Part I - Preliminaries
(2) History of Walrasian General Equilibrium Theory
(3) Landmarks in General Equilibrium Theory: A timeline
Part II - The Lausanne School: the Walrasian System
(1) The Walras-Cassel System
(2) The Wald System
Part III - The Lausanne School: the Paretian System
(1) The Paretian System I:
(2) The Paretian System II: Efficiency
(3) The Paretian System III: Market Failure
(4) The Paretian System IV: Social Welfare
Part IV - The Neo-Walrasian General Equilibrium System
(1) The Consumer
(2) Production: the Cowles contributions
(3) Existence of Equilibrium: the Arrow-Debreu contribution
(4) The Welfare Theorems
(6) Mathematical Appendix: Convex Structures, Continuity, Fixed Point Theorems
Part V - The Hicksian Programme
(1) The Hicksian "Grand Themes"
(2) Neo-Walrasian Capital Theory
(3) Money in General Equilibrium
(3) Local Multi-Market Stability
(4) Global Stability
(5) Non-Tatonnement Stability
(6) Uniqueness of Equilibrium
(7) Finiteness of Equilibria
(8) Aggregation: the Sonnenschein-Mantel-Debreu bombshell
(9) Mathematical Appendix: Differential Equations, Stable Matrices, Lyapunov's Method
Part VI - The Edgeworthian Revival
(1) After Edgeworth
(2) The Continuum Economy
(3) The Non-Standard Economy
(4) Core Convergence
(5) Adjustment Processes
Part VII - Occam's Razor
(1) The McKenzie Proof of Existence
(2) Incomplete and Intransitive Preferences
(3) Equilibrium with Infinite Commodities
(4) Large Square Economies
(6) Mathematical Appendix: Vector Spaces, Non-Smooth Derivatives
Part VIII - General Equilibrium under Uncertainty
(1) Equilibrium with
(2) Equilibrium with Asset Markets
(3) Equilibrium with Incomplete Asset Markets
(4) Equilibrium with Production and Finance
(5) Endogenous Uncertainty
(6) General Equilibrium and Information
(7) Rational Expectations Equilibrium
Part IX - Market Failure
"The best safeguard against overestimation of the range of applicability of economic propositions is a careful spelling out of the premises on which they rest. Precision and rigor in the statement of premises and proofs can be expected to have a sobering effect on our beliefs about the reach of the propositions we have developed."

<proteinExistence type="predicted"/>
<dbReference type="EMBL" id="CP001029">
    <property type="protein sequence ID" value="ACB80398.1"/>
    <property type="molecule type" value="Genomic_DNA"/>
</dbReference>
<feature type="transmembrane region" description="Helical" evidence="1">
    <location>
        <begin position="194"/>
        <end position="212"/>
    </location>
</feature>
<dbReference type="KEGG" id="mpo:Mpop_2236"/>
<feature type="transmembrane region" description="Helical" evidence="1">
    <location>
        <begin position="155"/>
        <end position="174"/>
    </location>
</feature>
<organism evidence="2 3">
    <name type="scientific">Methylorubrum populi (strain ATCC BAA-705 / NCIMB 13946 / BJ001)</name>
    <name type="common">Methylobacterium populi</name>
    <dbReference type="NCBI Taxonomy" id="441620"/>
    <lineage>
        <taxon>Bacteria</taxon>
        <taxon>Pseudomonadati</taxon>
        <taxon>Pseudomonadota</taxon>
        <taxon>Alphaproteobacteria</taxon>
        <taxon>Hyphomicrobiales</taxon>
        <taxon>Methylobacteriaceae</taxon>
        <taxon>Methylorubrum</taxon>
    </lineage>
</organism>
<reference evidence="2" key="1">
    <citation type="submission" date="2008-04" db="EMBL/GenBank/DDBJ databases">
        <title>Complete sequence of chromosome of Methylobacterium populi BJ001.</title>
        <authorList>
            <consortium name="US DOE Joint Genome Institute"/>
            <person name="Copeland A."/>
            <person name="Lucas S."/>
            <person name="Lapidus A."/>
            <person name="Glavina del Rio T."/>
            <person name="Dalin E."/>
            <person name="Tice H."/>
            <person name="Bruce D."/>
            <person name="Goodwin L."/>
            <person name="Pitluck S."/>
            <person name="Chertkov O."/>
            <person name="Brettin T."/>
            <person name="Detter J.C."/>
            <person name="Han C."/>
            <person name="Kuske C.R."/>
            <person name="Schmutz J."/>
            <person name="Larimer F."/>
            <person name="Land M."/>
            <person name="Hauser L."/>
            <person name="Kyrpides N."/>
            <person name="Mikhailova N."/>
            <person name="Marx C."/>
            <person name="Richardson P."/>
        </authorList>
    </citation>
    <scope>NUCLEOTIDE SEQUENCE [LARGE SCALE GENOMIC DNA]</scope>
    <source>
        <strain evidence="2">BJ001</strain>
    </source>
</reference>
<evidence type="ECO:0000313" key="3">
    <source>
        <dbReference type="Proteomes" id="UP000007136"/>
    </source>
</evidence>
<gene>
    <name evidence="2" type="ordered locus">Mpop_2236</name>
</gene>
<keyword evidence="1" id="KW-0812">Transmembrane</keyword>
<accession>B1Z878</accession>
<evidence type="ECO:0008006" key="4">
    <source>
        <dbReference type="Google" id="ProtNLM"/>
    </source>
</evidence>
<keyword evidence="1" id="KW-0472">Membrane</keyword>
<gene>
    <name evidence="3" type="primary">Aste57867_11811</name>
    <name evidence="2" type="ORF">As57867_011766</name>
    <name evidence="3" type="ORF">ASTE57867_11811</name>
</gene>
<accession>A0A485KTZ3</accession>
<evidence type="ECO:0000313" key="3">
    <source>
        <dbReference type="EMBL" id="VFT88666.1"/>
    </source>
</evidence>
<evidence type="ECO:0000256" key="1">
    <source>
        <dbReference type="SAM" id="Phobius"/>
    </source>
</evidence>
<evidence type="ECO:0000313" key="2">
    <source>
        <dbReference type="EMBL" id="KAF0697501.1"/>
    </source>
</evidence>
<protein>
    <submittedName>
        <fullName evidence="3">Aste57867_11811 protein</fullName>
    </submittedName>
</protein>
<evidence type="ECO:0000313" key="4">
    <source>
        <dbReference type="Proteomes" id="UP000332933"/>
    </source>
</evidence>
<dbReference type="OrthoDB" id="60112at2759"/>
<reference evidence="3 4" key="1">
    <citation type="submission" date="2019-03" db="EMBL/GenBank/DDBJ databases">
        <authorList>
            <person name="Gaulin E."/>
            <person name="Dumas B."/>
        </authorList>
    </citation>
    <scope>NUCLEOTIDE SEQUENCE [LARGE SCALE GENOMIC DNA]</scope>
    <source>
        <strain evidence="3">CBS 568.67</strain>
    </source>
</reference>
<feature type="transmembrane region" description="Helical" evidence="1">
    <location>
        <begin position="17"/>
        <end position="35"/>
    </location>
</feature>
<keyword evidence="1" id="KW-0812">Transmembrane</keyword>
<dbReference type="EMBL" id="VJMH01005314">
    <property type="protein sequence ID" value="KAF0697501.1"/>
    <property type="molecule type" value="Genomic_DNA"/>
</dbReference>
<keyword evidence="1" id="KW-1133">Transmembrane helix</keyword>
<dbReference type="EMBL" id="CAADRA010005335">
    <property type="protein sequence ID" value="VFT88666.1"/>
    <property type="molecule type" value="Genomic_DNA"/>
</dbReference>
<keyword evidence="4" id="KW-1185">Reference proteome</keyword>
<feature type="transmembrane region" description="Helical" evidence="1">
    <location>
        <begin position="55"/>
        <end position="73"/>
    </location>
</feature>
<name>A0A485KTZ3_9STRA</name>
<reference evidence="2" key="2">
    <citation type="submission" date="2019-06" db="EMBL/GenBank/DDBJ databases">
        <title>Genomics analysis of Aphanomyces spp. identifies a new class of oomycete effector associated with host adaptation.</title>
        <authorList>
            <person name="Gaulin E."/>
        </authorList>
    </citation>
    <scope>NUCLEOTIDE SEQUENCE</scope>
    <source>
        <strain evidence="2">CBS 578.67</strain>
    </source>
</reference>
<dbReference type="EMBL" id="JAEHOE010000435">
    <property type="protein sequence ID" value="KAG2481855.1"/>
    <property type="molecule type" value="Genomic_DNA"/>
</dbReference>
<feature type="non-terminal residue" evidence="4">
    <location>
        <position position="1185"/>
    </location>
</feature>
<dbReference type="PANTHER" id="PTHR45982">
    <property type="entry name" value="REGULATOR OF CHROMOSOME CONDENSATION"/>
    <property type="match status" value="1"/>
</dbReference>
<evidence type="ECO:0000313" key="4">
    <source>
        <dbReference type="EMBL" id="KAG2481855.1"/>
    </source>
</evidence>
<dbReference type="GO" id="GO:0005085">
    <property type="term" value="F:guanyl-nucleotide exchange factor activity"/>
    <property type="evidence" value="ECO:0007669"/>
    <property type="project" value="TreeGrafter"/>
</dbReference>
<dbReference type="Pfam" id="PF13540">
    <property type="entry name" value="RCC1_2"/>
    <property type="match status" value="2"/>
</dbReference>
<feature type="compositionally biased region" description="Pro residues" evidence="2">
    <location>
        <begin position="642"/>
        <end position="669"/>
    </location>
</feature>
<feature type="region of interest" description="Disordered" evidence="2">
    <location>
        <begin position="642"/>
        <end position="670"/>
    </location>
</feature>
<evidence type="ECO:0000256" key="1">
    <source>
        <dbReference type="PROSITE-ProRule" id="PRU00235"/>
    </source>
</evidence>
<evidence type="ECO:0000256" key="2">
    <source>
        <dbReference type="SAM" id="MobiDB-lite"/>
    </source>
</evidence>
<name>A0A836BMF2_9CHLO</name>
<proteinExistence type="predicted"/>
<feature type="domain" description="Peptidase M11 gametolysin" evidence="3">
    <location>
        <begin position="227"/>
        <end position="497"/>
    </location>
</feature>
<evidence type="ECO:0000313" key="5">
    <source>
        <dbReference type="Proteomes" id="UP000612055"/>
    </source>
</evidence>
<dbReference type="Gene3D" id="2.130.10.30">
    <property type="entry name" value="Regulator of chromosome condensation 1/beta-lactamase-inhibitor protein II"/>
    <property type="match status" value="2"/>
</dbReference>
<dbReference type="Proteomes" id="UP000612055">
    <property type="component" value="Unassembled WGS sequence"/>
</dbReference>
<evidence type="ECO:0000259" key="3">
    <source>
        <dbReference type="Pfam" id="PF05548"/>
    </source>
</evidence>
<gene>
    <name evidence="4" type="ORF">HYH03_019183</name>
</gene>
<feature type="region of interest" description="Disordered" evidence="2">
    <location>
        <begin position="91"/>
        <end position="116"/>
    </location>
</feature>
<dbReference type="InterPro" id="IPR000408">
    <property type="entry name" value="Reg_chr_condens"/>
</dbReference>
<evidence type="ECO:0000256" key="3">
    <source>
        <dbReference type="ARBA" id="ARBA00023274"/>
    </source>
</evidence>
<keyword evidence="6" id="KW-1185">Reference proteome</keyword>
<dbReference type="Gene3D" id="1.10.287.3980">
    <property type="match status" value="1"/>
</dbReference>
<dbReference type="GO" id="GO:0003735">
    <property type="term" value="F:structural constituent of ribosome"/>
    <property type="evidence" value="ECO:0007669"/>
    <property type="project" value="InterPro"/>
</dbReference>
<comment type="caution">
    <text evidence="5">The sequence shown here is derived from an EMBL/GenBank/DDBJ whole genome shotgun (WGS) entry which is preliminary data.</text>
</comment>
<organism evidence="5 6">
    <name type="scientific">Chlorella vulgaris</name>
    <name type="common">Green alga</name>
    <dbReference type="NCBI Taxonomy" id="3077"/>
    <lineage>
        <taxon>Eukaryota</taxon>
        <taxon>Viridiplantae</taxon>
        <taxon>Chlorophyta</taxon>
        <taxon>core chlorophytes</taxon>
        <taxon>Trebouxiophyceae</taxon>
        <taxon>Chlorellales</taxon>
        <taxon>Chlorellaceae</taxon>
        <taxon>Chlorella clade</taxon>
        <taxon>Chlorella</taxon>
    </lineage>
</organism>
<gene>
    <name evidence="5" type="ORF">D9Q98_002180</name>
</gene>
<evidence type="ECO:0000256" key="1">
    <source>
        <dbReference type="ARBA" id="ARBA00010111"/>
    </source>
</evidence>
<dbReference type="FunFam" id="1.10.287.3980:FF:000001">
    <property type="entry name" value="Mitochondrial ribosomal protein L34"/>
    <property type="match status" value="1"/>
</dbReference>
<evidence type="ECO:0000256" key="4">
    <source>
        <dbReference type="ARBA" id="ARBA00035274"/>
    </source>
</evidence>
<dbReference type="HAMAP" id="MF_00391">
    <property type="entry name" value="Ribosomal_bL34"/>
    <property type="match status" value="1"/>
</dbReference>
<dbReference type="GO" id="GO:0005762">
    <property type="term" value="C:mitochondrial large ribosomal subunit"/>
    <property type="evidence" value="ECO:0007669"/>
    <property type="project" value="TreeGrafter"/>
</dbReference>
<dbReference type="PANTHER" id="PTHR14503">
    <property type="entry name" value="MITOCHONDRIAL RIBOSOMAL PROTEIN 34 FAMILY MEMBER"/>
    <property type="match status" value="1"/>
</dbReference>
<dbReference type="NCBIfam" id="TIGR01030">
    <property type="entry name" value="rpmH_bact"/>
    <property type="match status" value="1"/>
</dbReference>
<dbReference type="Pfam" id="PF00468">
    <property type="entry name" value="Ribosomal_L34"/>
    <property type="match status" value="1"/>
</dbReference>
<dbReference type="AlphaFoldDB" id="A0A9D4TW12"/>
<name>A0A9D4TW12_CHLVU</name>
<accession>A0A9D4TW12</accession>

Koopmans, Three Essays on the State of Economic Science, 1957: 147).
"In attempting to answer the question `Could it be true?', we learn a good deal about why it might not be true."
(Kenneth J. Arrow and Frank H. Hahn, General Competitive Analysis, 1971: p.vii)
"..this negative role of Arrow-Debreu equilibrium I consider to be almost sufficient justification for it, since practical men and ill trained theorists everywhere in the world who do not understand what they are claiming to be the case when they claim a beneficient and coherent role for the invisible hand"
(Frank H. Hahn, On the Notion of Equlibrium in Economics, 1974: 52).
"The benefits of the axiomatization of economic theory have been numerous. Making the assumptions of a theory entirely explicit permits a sounder judgement about the extent to which it applies to a particular situation."
(Gerard Debreu, "Economic Theory in a Mathematical Mode", American Economic Review, 1984)
"Being denied a sufficiently secure experimental base, economic theory has to adhere to the rules of logical discourse and must renounce the facility of internal inconsistency. A deductive structure that tolerates a contradiction does so under the penalty of being useless since any statement can be derived flawlessly and immediately from that contradiction. In its mathematical form, economic theory is open to an efficient scrutiny for logical errors."
(Gerard Debreu, "The Mathematization of Economic Theory", American Economic Review, 1991)